LONDON (Reuters) - The pound rose on Wednesday after a survey showing Britain’s dominant services industry gained momentum last month fuelled expectations of a Bank of England interest rate rise this summer.
After a sluggish start to 2018, the British economy is showing tentative signs of a recovery with surveys this week for the manufacturing, construction and services sectors beating expectations.
That has brought some respite for sterling after weeks of losses caused by worries about whether Britain can secure a deal with the European Union before it leaves the bloc next March.
The IHS Markit/CIPS services Purchasing Managers’ Index (PMI) unexpectedly rose to an eight-month high of 55.1 in June, beating economists’ average forecast in a Reuters poll for it to remain unchanged at 54.0.
The pound rose to $1.3201, a five-day high, from $1.3176 before the data GBP=D3 and away from 2018 lows hit last week of $1.3050.
At 1510 GMT the pound was up 0.3 percent versus the euro at 88.18 pence and heading for its biggest daily gain against the common currency since the European Central Bank signalled on June 14 that any interest rate rise was still distant. EURGBP=D3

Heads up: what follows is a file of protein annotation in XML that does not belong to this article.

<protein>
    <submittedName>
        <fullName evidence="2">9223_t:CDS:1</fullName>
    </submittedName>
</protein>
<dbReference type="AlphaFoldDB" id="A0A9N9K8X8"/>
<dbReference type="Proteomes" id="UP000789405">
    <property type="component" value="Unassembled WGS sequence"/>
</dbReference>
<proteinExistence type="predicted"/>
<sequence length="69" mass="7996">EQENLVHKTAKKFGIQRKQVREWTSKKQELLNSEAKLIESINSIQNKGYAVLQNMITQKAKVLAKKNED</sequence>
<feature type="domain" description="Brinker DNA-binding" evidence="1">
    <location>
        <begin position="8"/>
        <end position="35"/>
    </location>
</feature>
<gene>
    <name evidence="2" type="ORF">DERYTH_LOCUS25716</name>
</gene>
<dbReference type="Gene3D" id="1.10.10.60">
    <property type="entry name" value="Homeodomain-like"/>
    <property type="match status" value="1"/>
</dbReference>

“The momentum continues for the British economy, the services PMI data has lifted hopes that the Bank of England will raise rates sooner rather than later,” said Naeem Aslam, chief markets strategist at Think Markets UK.
Markets are pricing in an 88 percent chance of a single 25-basis-point increase by the end of 2018 and a 53-percent chance of an August rate rise.
Last month BoE chief economist Andy Haldane joined two other members of the nine-strong Monetary Policy Committee in calling for a rate rise, and official data was revised to show the first quarter slowdown was less severe than first thought.
The pound has slumped recently because of weakness in the economy, a resurgent dollar and fears that Prime Minister Theresa May will run out of time to agree a deal with the EU on the post-Brexit relationship.
The currency weakened more than 6 percent between April and June, its worst quarter since the 2016 referendum vote to leave the EU.
On Monday it fell despite relatively robust manufacturing survey data as investors worried about a looming a Brexit cabinet meeting later this week.
“Although there is good reason for the BoE to want to further normalise interest rate policy, the chances that a Brexit deal will not be struck in the coming months leans against the risk of a policy tightening,” said analysts at Rabobank in a note to clients.
The note said the pound would drop to $1.28 by the end of the year.
Reporting by Tom Finn; Editing by Toby Chopra and David Stamp